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Topic Title: Retraining or chopping one trunk of a 4-trunk robellini?
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Created On: 05/03/2017 04:20 PM
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 05/03/2017 04:20 PM
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RegularJoe

Posts: 2977
Joined: 11/20/2011


I've got a beautiful, healthy 4-trunk pygmy date palm.

Trunks are about 5' tall, with branches sprouting up in the 7'+ range.

One trunk is growing under an awning where I can't afford to let it go. Another foot of growth and it will be damaging the structure.

I'd like to retrain that one trunk to grow in a different direction, but at least one more (and maybe two) of the other trunks would also have to shift a little to make room for the first.

I'm not sure if I'd have much luck with that. Are the growth rates slow enough that I could redirect the top of the trunk by 2' to the side, before it grows another 1' in height?


Worst-case, I might have to remove that one trunk. It would still be beautiful as a triple as long as it remains healthy, but that's my big concern if I make such a major chop.

Is there a good, safe method for removing a whole trunk, while preserving the health of the other 3?

Many thanks!

rj

 05/04/2017 01:28 AM
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ww

Posts: 13947
Joined: 08/17/2007

Each trunk is probably a distinct plant.  I'm doubtful of retraining stems because they more or less lack secondary growth.  What you have is what you get.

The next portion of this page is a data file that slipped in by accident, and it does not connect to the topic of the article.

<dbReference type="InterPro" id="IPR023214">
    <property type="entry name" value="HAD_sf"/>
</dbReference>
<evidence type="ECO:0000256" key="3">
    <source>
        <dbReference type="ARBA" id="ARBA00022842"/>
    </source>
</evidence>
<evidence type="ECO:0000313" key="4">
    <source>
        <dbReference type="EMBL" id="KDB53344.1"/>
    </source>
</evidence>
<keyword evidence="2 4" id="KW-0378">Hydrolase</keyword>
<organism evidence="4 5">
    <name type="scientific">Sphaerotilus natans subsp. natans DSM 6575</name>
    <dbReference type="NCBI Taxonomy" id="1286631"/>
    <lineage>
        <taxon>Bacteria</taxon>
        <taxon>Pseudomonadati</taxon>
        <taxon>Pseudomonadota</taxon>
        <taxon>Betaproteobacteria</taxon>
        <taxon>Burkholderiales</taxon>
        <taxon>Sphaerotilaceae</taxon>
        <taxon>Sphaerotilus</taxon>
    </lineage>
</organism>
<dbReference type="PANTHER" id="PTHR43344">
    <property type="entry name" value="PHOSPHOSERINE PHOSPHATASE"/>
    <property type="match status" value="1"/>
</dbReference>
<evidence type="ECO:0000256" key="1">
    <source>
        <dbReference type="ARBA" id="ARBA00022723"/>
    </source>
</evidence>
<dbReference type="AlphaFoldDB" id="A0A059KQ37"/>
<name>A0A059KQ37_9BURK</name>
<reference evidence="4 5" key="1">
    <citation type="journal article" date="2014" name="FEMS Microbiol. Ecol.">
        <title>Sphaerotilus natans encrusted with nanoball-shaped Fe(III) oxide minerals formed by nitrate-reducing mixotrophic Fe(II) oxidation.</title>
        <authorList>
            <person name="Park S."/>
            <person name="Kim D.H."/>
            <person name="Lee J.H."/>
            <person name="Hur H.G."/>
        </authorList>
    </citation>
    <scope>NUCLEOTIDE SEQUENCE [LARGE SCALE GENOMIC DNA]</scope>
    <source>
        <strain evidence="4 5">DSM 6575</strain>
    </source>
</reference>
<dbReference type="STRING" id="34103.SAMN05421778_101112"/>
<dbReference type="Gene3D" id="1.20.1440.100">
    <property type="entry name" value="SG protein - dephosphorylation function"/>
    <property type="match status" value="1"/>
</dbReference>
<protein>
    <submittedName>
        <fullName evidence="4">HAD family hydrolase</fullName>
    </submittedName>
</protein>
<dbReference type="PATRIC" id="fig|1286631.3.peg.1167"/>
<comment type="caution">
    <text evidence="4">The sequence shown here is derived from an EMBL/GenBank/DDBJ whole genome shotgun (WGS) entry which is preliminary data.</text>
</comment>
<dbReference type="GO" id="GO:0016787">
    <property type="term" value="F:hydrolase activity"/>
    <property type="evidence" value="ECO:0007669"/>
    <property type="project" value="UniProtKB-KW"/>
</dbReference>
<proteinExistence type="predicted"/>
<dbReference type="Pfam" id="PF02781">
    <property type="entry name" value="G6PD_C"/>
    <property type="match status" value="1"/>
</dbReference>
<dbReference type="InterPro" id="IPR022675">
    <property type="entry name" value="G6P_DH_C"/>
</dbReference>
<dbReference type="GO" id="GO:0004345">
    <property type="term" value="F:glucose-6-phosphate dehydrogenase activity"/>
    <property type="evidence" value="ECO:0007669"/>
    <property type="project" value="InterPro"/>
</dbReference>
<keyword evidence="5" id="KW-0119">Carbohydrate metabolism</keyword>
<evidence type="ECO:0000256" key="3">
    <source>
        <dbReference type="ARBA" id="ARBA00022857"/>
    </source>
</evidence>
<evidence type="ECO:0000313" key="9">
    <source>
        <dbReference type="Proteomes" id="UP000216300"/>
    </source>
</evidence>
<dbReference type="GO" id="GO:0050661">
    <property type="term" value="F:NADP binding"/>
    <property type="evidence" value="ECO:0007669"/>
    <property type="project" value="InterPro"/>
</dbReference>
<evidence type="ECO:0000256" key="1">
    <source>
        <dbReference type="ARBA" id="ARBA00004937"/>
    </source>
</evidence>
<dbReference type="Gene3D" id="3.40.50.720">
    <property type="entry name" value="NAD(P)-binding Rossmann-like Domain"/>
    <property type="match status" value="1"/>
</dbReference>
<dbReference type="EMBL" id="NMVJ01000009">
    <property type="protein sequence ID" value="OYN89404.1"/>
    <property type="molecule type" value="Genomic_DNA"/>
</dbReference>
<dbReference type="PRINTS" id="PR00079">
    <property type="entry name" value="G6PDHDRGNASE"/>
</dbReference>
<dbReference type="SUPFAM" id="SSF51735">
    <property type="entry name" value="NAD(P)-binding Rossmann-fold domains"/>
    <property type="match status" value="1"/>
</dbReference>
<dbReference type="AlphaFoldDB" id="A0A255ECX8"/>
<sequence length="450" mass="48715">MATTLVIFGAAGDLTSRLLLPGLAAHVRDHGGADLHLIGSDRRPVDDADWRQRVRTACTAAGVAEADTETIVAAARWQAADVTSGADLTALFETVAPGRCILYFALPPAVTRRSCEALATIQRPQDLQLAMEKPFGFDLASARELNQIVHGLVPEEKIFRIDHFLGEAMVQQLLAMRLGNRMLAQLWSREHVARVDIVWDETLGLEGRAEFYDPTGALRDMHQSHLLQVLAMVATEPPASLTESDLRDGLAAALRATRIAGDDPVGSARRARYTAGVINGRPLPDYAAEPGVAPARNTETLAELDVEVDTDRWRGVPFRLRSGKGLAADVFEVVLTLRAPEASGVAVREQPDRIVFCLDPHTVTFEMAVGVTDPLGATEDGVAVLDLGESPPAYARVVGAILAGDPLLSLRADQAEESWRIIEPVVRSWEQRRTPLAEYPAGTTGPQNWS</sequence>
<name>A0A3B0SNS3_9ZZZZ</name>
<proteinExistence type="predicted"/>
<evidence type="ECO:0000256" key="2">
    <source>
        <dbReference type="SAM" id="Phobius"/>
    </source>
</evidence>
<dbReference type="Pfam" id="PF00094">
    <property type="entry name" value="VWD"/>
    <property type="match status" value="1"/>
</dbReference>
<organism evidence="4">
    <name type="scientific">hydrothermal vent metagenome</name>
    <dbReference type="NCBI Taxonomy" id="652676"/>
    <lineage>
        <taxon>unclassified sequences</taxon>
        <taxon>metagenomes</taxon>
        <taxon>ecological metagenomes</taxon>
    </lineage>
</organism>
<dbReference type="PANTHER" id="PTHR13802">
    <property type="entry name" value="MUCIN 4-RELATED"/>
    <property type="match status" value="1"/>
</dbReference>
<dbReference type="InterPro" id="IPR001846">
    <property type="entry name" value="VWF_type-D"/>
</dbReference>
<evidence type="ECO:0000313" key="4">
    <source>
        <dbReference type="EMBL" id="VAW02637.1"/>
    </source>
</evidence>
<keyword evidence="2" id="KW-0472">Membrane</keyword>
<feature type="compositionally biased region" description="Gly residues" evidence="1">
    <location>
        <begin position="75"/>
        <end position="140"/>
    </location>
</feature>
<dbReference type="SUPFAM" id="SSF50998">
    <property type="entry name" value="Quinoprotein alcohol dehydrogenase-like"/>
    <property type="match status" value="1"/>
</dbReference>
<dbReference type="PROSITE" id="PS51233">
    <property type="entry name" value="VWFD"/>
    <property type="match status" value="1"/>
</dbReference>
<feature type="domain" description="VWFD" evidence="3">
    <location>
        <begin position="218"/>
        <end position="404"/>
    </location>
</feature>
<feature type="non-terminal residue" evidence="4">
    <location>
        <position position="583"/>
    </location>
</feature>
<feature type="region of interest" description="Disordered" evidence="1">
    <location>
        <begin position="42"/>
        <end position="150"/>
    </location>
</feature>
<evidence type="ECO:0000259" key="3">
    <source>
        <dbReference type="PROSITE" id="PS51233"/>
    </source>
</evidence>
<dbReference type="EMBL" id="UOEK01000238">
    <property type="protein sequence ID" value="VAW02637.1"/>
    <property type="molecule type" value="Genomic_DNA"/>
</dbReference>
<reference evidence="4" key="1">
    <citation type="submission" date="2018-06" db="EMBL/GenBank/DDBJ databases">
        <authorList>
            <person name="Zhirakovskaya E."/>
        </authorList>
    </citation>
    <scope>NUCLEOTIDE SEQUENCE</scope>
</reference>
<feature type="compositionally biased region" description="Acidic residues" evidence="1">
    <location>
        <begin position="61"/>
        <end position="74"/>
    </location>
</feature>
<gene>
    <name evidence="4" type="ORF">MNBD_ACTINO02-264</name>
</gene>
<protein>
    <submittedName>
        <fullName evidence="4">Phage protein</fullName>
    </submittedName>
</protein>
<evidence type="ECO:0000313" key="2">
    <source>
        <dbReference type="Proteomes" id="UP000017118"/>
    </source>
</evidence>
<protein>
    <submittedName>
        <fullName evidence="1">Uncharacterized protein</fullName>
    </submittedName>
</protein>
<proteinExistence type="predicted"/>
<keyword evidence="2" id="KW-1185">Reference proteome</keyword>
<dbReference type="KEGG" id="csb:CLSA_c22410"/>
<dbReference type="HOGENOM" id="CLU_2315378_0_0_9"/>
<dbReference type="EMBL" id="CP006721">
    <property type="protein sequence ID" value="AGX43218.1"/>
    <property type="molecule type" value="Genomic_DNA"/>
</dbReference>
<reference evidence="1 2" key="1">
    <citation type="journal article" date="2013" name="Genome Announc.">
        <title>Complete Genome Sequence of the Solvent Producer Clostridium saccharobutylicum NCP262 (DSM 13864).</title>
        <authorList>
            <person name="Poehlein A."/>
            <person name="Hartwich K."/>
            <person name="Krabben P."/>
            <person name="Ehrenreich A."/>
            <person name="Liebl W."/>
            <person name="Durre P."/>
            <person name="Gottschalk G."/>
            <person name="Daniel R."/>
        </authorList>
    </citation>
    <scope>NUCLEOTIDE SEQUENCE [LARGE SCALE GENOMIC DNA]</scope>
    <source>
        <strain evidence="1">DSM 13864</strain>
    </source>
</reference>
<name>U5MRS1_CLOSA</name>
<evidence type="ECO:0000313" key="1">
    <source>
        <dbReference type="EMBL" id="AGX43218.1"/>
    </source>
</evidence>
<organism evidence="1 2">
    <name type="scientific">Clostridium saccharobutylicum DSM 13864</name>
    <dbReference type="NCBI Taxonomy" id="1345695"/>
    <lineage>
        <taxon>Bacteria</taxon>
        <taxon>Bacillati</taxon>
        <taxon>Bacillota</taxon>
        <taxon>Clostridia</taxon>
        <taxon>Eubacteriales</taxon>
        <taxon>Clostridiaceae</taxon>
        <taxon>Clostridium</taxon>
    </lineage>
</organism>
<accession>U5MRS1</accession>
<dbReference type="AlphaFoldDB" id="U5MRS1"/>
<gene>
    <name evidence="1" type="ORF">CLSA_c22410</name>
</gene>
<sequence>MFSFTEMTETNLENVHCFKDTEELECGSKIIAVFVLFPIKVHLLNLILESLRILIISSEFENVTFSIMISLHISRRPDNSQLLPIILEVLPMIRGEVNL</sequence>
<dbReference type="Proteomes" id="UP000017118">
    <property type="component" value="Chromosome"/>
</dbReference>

Phoenix reclinata is multi-trundled, but I'm pretty sure P. Roebellinii is single.

 

 

 05/04/2017 05:16 AM
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Central Floridave

Posts: 45897
Joined: 07/22/2003

I've had some trunks die on a multi and the others have thrived. If you gotta trim it you gotta trim it. I've got one growing up on my roof line also. I may cut it back. haven't decided yet. I've also had one get ganoderma and take the whole palm out and I'm suspect it may be spreading to others.
 05/04/2017 08:38 AM
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RegularJoe

Posts: 2977
Joined: 11/20/2011

Is there any special treatment for the trunk being cut off to prevent "infection of an open wound" or anything like that, which might spread or make the other trunks vulnerable in any way?

iirc, my dad used some kind of black paint or tar to cover the stumps on other trees.

Thanks again for the help.
 05/06/2017 01:29 AM
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ww

Posts: 13947
Joined: 08/17/2007

You could apply a fungicide, but for a a roebellinii, it shouldn't matter much.

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